Oh, yeah, I was going to do some name dropping of all the cool people I’ve been talking to, but I don’t want to make J. envious. But it is a riot to come here and see all of the people who have been writing the books and articles you’ve been reading in Mormon studies.

  11. Jerk.

  12. Costanza says:

    My dissertation director is giving the Tanner Lecture. How’d he do?

  13. Sounds awesome. I wish I could have made it there.

  14. Kevin Barney says:

    Stephen Stein? Don’t know yet; that’s in about a half an hour from now.

  15. Costanza says:

    I will await your report Kevin

  16. Elisabeth says:

    That’s great, Kevin! I love those dog shows. By the way, just out of curiosity, how many women go to the MHA meetings?

  17. Deseret News coverage of MHA panel discussion on pioneer handcart companies is predictably titled, Historians fault leaders in LDS handcart tragedy

    Though I’ve never been inclined to attend such social gatherings (too shy and retiring), news coverage has always fed my idle curiousity. Is it just somehow impossible for people who think of themselves as “historians” to ever come up with a positive revision of any historical event? I confess to a strong predisposition toward the dark and dismal. But my view seems to be awfully rose-colored compared to with the picture the MHA group commonly and consistently paints.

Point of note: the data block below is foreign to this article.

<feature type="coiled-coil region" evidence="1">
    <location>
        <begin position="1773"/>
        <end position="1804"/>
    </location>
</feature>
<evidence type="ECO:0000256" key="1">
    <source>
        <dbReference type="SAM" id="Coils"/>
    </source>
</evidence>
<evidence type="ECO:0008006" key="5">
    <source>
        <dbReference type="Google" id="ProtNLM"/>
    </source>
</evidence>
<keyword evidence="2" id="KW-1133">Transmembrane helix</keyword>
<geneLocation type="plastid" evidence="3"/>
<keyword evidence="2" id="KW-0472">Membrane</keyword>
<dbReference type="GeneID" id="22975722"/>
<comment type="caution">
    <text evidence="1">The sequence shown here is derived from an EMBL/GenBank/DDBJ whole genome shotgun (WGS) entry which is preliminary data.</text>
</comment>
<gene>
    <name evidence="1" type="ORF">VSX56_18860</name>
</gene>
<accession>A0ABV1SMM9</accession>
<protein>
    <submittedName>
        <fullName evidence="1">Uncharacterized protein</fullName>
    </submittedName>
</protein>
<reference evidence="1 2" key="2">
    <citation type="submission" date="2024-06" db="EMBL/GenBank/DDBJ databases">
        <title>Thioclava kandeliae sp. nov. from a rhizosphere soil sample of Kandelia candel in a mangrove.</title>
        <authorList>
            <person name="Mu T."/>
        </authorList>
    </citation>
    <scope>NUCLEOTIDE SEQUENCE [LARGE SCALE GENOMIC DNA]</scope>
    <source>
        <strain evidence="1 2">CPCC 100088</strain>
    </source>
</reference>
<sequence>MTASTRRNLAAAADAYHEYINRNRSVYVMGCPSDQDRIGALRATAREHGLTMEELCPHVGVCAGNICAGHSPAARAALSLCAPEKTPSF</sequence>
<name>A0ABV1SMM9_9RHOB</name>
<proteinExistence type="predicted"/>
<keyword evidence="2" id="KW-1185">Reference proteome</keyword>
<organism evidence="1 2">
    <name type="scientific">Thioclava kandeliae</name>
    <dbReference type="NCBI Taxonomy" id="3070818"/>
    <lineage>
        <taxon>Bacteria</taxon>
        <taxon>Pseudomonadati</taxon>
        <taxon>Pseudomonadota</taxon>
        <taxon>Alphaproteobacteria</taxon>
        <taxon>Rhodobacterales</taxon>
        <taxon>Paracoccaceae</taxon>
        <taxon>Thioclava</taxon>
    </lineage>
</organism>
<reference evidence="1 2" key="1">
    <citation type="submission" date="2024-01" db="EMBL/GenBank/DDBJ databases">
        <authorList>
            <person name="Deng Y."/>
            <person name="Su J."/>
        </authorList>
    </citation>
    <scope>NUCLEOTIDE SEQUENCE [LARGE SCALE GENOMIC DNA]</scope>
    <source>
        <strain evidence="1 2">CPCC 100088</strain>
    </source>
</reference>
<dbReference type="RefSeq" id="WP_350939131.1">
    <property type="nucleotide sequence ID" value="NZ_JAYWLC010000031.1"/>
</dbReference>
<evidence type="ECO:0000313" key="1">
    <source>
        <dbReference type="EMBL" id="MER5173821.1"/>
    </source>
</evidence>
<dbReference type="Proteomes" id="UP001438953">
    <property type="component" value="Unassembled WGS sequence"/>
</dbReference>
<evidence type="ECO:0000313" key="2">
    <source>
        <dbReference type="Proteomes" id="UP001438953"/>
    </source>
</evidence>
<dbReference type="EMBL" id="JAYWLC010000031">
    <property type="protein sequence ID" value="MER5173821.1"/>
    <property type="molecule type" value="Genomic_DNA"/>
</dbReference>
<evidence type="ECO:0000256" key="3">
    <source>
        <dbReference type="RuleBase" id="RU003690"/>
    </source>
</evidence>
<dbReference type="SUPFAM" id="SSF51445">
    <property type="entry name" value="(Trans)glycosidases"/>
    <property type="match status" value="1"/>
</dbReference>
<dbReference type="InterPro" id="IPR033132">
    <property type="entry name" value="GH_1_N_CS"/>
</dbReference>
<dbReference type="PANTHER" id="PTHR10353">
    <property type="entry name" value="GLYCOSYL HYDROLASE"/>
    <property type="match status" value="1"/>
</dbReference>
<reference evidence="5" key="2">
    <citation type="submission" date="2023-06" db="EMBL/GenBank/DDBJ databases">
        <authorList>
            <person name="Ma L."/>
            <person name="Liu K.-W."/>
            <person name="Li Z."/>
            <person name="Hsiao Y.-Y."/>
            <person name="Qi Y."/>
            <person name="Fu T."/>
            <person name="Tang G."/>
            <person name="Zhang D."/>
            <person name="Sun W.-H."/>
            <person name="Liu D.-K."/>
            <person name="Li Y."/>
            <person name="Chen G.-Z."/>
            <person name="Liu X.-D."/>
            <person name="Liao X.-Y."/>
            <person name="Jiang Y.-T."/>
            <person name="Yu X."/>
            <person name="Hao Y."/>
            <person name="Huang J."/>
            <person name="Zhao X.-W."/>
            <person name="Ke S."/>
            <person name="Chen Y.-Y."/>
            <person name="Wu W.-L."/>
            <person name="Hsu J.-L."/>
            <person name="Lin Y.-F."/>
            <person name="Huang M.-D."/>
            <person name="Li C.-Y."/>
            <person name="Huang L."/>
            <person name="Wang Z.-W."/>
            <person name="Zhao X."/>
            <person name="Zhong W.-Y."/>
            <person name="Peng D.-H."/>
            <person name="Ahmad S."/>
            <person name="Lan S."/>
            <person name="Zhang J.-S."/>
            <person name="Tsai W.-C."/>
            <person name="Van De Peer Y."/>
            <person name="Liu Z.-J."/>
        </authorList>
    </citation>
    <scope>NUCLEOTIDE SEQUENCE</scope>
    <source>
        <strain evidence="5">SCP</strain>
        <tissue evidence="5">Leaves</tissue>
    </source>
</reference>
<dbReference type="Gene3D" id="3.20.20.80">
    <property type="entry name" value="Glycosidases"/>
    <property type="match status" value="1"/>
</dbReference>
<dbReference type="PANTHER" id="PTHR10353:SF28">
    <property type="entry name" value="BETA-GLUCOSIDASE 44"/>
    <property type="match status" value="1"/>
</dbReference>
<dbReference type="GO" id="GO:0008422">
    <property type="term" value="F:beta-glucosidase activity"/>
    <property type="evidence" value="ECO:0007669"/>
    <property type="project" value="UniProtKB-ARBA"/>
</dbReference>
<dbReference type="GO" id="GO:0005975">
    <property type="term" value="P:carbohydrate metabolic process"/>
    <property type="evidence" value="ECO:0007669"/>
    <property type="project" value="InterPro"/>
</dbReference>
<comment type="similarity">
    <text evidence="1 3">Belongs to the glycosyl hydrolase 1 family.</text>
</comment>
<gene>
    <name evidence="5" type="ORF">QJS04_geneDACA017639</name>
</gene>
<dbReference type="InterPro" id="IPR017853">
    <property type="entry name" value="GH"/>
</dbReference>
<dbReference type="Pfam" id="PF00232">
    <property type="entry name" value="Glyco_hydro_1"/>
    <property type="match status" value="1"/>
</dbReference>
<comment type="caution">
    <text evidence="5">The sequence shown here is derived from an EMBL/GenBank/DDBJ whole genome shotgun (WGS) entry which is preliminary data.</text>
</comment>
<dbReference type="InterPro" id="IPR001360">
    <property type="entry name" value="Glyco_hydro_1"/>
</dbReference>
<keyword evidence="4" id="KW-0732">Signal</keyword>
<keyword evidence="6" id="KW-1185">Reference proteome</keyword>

In my cynical bent, I surmise that these are people who most of all want to sell their own books — therefore, they feel compelled to generate sensational and scurrilous stuff that will appeal to the vulgar crowd.

    Or is it just me?

  18. Kevin Barney says:

    Elisabeth, it seems to me about half and half, or maybe 60/40 men to women.

    Costanza, I just came from the Tanner lecture, and he did a fine job. He talked about eschatology, and he distinguished the historical future, which is that future which is of the same type and has a continuity with the past and present, with the eschatological future, which is the future following some dramatic event (in our case, the Second Coming).